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Family in tow, Anderson is set to graduate

If a person were interested in breaking down the academic career of Briana Anderson, they might do well to start with a couple of main eras. Call them Before AJ, and After AJ.

AJ — short for Anthony James — is Anderson’s son. The FHS senior got pregnant her sophomore year, and AJ was born when she was a junior. Through it all, she lost track of about two-thirds of a year of school work.

“I failed a few classes. I had an entire year to make up,” she said.

It was an imposing task, but having a baby still might have been the best thing that could have happened to Anderson’s academic prospects.

Before AJ, Anderson was an indifferent student on a good day. She figures she went to school maybe three days a week. The other days she’d hang out at the zoo with friends, or goof off some other way.

“Stuff we were definitely not supposed to be doing,” she said. “I didn’t pay attention. I didn’t think (school) was my thing.”

Getting pregnant was scary. Anderson didn’t even tell her family until she was about seven months along. But not having the baby was never an option.

Coming back to school after AJ was born wasn’t easy, either. Anderson knew people were talking about her. But for the first time in a long time she knew being in class was important. She had a son to take care of, and giving him a good future meant getting serious about school.

“It triggered my turnaround,” she said. “I want to make sure he has a good life.”

All of a sudden, Anderson was a regular in her classes. She paid attention. She turned in her homework.

But catching up with her classmates required more than just showing up every day. At the beginning, she took as many as 20 additional classes online to make up for lost time. With the help of teachers and counselors she chipped away at her backlog of lessons.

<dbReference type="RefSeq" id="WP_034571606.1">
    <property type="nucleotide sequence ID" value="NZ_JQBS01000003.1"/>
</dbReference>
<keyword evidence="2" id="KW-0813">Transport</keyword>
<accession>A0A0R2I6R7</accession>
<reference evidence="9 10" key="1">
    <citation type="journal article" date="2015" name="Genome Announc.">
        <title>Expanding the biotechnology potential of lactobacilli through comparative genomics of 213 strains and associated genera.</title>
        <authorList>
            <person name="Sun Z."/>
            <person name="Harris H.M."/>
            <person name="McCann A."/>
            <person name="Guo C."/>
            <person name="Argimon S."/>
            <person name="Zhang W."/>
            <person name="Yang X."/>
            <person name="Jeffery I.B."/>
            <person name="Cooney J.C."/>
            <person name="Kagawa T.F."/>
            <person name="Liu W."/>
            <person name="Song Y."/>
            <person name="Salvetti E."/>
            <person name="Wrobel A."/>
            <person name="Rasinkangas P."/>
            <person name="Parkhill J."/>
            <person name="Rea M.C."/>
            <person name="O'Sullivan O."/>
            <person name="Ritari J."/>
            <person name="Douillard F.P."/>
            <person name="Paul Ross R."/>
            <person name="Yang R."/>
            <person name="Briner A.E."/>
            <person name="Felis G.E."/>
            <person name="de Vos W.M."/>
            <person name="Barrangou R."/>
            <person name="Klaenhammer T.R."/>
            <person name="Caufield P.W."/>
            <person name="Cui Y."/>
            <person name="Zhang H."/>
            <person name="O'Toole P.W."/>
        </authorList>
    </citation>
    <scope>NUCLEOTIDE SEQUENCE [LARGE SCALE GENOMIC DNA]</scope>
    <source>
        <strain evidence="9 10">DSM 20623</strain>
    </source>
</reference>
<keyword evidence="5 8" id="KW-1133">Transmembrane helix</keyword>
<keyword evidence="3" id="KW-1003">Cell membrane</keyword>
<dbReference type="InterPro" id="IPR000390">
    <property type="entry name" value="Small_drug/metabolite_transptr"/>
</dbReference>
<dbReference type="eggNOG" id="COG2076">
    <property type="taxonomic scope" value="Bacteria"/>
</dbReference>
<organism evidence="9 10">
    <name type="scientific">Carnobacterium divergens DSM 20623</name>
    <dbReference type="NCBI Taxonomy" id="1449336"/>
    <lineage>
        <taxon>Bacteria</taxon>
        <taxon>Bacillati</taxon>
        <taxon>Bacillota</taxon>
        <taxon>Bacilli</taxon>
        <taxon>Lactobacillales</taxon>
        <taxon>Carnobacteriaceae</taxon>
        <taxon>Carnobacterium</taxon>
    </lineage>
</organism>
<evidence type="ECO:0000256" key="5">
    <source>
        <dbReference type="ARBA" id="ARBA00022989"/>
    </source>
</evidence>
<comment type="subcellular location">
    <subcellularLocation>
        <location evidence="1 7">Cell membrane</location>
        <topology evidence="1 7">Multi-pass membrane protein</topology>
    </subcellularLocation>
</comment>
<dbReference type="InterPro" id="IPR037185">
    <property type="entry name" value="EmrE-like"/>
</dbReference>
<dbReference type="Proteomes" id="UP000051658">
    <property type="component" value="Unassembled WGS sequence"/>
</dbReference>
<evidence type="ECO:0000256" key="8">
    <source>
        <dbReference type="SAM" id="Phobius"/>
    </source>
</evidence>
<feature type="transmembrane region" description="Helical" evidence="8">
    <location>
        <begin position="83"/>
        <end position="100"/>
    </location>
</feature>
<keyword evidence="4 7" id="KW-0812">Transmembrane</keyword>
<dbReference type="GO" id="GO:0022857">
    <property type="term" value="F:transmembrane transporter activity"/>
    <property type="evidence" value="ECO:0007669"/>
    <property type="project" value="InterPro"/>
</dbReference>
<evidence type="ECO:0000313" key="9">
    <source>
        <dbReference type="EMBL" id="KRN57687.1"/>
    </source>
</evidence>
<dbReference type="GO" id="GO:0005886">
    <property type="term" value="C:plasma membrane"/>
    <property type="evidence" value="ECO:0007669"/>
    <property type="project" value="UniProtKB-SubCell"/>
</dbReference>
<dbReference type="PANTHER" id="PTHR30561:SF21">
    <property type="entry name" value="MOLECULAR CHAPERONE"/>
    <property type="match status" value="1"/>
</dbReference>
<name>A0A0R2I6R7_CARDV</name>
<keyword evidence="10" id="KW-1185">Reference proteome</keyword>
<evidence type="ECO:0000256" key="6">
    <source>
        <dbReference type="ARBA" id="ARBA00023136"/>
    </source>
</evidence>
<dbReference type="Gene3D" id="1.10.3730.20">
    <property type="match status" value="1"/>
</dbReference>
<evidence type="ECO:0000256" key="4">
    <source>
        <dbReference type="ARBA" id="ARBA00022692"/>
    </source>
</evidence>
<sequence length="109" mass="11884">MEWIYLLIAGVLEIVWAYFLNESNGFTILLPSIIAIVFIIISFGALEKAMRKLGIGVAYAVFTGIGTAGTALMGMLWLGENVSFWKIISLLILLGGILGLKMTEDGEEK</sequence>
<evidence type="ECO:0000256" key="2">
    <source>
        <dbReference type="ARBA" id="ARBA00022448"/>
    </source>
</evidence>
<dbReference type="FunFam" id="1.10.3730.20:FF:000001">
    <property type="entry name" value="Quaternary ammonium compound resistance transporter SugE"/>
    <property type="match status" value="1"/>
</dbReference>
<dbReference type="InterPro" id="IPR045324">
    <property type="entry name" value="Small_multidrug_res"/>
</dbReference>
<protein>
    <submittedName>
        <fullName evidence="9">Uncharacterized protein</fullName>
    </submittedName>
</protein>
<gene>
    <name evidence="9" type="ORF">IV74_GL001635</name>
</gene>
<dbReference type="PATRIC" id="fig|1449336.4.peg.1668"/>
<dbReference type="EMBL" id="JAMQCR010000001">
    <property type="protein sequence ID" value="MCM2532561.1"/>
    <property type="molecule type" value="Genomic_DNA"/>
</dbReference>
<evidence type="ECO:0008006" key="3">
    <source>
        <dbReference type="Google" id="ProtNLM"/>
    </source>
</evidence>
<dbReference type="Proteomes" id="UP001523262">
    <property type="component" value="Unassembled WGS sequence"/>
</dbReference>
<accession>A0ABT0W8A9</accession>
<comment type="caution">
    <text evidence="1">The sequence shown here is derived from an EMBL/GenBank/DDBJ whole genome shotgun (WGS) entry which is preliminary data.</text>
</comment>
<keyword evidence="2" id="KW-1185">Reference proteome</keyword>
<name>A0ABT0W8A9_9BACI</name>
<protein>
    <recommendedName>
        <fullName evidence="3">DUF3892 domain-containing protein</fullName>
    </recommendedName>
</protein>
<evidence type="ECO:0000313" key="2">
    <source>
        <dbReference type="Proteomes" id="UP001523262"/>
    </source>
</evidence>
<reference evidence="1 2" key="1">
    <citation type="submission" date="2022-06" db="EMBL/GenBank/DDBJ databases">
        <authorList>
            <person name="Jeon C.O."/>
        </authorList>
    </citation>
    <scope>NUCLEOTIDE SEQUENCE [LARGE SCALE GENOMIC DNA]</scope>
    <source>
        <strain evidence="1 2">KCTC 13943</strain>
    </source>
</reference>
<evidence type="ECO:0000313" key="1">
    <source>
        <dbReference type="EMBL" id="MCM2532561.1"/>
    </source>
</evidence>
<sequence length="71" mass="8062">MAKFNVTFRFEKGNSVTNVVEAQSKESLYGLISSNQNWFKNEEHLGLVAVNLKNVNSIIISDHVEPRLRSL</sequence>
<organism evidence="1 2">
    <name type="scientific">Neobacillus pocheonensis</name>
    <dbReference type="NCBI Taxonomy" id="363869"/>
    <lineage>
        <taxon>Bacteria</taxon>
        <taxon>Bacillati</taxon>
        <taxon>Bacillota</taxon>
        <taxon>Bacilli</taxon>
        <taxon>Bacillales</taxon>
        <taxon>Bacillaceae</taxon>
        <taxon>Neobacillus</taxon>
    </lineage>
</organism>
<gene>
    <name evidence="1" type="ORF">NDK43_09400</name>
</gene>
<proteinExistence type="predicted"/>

She had help from her family, and from AJ’s father, but it was still a lot of work. There were times it seemed overwhelming.

A funny thing happened along the way, though. Once she started getting serious about classes, she realized she loved learning new things.

Anderson’s goal from the start was to catch up and graduate with the rest of her class she didn’t know until early May whether she would be able to make up ground fast enough. When her counselor called her in to let her know she had made it, the feeling almost overwhelmed her.

“I had goosebumps,” she said. “I almost started to cry. I was really proud.”

There will probably be more tears when Anderson walks across the stage Friday at graduation. Anderson will be the first person in her family to go to college. She plans to attend Dakota County Technical College next year, then transfer to a four-year law enforcement program.

“My whole family’s going to be crying, and I’m going to be super happy,” Anderson said. “AJ’s going to be in the crowd.”

Nathan Hansen

Nathan Hansen has been a reporter and editor with the Farmington Independent and the Rosemount Town Pages since 1997. He is very tall.

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